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As a Black and White Photographer, Why Are My Latest Photos in Color?

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Some photographers are known for their black and white work (think Ansel Adams, Henrí Cartier-Bresson, Robert Frank, or Sebãstio Salgado) – while others are known for their use of color (think Ernst Haas, Joel Meyerowitz, Martin Paar, or Steve McCurry). Do you have a preference? If so, do you know why?

I’ve been thinking about this as I look back across my own creative output over the past 12 months. I am first and foremost a street photographer — Joel Meyerowitz once told me that I was a portrait photographer who uses the street as his studio — but I am also a black and white photographer.

And yet, not completely.

In my book “Streets of New York” (first published in March, 2020), 53 of the 69 images in it are indeed black and white. I love black and white photography — but 16 other images I chose to include were in color. Recently, though, that proportion has inverted altogether: 23 of the 35 latest photographs I’ve posted on Instagram have been color.

What’s happening to me? I already know why I love to shoot street, and I know that hasn’t changed.

Beyond the fact that it is the home of my birth, every single time Claudia and I engage with the denizens of New York City, I am reassured that the world is not a uniformly terrible place. Unlike Bruce Gilden or Mark Cohen, I almost always ask the people I photograph for their permission. Once we get to “yes,” a moment of casual intimacy is created in which we both participate: we create an image together.

I think the pandemic has played a significant role in the changing boundary between my black and white and color work. Like so many of us, it has been a blow to my psyche.

Now, however (at least for some of us; for too many of us not yet), it’s as if the world is slowly exiting a period of darkness and entering the light, and I’m responding in kind, at least metaphorically: it’s much harder to see color in the dark. It is a joy to see it now.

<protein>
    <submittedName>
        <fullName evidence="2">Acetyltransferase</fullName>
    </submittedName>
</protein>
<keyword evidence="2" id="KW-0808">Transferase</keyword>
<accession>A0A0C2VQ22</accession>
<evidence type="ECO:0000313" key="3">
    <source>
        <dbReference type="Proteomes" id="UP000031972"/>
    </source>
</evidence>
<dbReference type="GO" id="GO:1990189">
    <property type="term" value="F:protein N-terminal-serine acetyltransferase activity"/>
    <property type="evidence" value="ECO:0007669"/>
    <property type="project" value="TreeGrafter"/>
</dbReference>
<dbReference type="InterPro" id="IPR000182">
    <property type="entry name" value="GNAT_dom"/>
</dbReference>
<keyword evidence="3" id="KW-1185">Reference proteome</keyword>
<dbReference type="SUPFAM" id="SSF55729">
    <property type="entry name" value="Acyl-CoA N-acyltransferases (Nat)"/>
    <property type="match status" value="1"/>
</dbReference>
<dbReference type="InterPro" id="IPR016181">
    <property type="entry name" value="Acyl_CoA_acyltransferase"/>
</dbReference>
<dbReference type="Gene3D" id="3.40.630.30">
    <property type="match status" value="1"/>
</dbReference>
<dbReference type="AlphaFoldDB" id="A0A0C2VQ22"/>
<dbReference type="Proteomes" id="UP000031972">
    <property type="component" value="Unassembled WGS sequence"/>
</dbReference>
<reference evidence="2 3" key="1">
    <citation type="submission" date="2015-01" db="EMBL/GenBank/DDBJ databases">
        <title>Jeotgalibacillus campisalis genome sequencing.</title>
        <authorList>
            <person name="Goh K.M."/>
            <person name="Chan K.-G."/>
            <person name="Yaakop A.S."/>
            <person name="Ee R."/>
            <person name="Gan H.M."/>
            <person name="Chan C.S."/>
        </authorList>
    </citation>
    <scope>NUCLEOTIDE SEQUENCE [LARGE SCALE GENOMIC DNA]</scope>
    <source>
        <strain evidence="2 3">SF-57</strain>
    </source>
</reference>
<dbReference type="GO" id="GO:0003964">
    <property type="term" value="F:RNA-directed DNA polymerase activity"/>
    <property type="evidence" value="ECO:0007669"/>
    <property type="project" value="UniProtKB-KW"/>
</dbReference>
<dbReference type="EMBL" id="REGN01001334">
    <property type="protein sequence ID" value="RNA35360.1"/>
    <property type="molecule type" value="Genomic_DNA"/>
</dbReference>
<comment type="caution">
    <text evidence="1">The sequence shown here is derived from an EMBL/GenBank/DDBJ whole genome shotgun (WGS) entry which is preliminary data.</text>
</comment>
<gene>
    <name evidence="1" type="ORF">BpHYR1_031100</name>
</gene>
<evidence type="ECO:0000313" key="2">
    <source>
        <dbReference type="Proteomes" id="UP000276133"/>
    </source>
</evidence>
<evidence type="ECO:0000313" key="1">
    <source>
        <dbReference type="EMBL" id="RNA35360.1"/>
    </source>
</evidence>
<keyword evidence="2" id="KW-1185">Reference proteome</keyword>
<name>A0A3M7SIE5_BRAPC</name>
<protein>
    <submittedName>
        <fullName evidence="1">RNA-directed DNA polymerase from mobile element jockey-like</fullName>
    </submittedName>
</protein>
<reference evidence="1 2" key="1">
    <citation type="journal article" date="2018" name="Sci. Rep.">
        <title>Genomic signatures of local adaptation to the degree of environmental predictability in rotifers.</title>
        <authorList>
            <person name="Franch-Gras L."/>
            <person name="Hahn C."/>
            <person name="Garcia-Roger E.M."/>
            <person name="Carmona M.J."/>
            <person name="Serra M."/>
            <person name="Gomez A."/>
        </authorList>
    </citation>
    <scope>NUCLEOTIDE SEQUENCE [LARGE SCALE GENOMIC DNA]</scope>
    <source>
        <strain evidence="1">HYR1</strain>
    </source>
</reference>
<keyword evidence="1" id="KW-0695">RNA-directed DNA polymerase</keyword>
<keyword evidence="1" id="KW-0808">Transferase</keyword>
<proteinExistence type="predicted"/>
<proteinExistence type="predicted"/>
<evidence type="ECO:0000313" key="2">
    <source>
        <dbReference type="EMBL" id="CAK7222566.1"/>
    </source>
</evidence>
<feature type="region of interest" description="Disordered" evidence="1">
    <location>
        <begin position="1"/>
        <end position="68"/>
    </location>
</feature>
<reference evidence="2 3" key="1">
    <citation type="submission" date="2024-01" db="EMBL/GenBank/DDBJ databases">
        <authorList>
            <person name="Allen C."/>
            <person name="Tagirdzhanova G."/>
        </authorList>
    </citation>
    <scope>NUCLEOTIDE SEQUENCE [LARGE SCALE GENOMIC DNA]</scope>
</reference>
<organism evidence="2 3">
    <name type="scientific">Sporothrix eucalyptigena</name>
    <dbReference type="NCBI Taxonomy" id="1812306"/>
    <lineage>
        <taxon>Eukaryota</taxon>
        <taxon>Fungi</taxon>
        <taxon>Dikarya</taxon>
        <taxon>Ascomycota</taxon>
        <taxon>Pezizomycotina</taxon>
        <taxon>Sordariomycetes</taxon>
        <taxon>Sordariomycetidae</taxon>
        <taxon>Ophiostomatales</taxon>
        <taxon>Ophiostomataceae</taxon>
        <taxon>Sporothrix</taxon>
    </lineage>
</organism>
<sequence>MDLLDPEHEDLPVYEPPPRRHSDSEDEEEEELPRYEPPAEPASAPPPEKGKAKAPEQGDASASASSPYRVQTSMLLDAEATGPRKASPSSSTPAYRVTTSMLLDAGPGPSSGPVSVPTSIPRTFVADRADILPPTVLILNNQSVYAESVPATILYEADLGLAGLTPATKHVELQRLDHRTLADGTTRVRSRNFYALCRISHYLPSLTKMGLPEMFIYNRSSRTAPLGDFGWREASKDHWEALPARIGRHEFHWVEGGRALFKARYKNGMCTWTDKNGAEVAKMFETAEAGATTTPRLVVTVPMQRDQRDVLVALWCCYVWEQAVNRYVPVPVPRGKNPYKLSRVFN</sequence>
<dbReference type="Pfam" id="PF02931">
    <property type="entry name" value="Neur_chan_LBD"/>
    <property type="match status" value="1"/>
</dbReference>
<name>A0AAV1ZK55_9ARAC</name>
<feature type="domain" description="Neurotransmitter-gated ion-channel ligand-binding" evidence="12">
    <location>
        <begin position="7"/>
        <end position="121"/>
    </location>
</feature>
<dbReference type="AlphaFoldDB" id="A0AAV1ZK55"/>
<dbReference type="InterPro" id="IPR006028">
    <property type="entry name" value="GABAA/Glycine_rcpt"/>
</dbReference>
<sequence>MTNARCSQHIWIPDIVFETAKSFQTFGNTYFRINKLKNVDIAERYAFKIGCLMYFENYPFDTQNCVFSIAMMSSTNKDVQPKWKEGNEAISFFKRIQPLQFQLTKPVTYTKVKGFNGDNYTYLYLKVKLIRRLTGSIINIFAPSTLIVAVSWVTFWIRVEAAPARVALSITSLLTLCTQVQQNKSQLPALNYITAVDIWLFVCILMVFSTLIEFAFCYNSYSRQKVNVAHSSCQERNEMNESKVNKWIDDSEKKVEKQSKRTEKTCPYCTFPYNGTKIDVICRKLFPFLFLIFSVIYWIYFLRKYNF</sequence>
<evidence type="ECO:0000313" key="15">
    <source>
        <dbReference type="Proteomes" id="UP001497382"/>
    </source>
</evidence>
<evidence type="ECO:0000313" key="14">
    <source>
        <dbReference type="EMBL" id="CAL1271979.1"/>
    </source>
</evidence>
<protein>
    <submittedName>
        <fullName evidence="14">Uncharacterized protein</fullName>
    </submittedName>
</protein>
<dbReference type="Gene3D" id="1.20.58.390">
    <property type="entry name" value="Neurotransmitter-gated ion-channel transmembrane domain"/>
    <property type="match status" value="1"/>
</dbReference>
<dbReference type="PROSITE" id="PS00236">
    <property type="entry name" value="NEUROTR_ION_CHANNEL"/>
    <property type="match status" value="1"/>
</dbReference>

I do wonder if evolutionary biology just might play a role, too, perhaps as a faint genetic memory each of us retains of an actual exit from darkness to the light. After all, many mammals evolved from nocturnal to diurnal creatures after the sudden extinction of the dinosaurs: they could finally wander out during daylight without becoming lunch meat for the apex predators of the era. This is why only 6% of our photoreceptors are cones (what we might think of as color vision) while the rest are the biologically older rods (which are much more sensitive in low light and therefore we might think of as our black and white vision).

As for why black and white photography in the first place? For me, it’s a function first and foremost of the time in which I grew up, which was the mid-20th century. From the photographers I studied to the cost and speed of color film versus the black and white film I chose instead to shoot, develop, and print in my own darkroom, my sensibilities and how I see were set then. I wonder if black and white will reassert its primacy for me in the months ahead, or if instead, this is a more permanent change.

I wonder: am I evolving?


About the author: Hugh Brownstone is a photographer, writer, educator, filmmaker, and YouTuber. His book “Streets of New York” was published in 2020. He is the founder and owner of “Three Blind Men and An Elephant Productions” and he and his wife Claudia are the producers of the documentary web series Mariner East and co-lead their Streets of New York workshops. You can learn more about them at here. You can find Hugh on Instagram and YouTube.

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